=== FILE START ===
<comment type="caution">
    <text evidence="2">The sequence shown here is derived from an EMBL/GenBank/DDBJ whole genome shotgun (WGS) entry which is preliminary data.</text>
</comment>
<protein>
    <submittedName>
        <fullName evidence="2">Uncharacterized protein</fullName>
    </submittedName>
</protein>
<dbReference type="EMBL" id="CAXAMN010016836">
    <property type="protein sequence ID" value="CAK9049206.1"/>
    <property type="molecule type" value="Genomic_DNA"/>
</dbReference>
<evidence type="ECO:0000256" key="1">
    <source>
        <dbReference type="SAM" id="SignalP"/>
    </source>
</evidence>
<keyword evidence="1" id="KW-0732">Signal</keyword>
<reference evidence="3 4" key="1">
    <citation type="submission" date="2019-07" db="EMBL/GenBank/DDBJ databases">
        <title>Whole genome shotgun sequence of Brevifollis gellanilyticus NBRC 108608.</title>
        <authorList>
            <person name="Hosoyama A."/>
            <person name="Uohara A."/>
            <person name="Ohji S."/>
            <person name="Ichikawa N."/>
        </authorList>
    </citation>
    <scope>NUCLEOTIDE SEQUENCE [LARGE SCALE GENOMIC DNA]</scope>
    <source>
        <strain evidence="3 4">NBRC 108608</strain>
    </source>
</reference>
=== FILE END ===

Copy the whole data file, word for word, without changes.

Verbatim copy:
<comment type="caution">
    <text evidence="2">The sequence shown here is derived from an EMBL/GenBank/DDBJ whole genome shotgun (WGS) entry which is preliminary data.</text>
</comment>
<protein>
    <submittedName>
        <fullName evidence="2">Uncharacterized protein</fullName>
    </submittedName>
</protein>
<dbReference type="EMBL" id="CAXAMN010016836">
    <property type="protein sequence ID" value="CAK9049206.1"/>
    <property type="molecule type" value="Genomic_DNA"/>
</dbReference>
<evidence type="ECO:0000256" key="1">
    <source>
        <dbReference type="SAM" id="SignalP"/>
    </source>
</evidence>
<keyword evidence="1" id="KW-0732">Signal</keyword>
<reference evidence="3 4" key="1">
    <citation type="submission" date="2019-07" db="EMBL/GenBank/DDBJ databases">
        <title>Whole genome shotgun sequence of Brevifollis gellanilyticus NBRC 108608.</title>
        <authorList>
            <person name="Hosoyama A."/>
            <person name="Uohara A."/>
            <person name="Ohji S."/>
            <person name="Ichikawa N."/>
        </authorList>
    </citation>
    <scope>NUCLEOTIDE SEQUENCE [LARGE SCALE GENOMIC DNA]</scope>
    <source>
        <strain evidence="3 4">NBRC 108608</strain>
    </source>
</reference>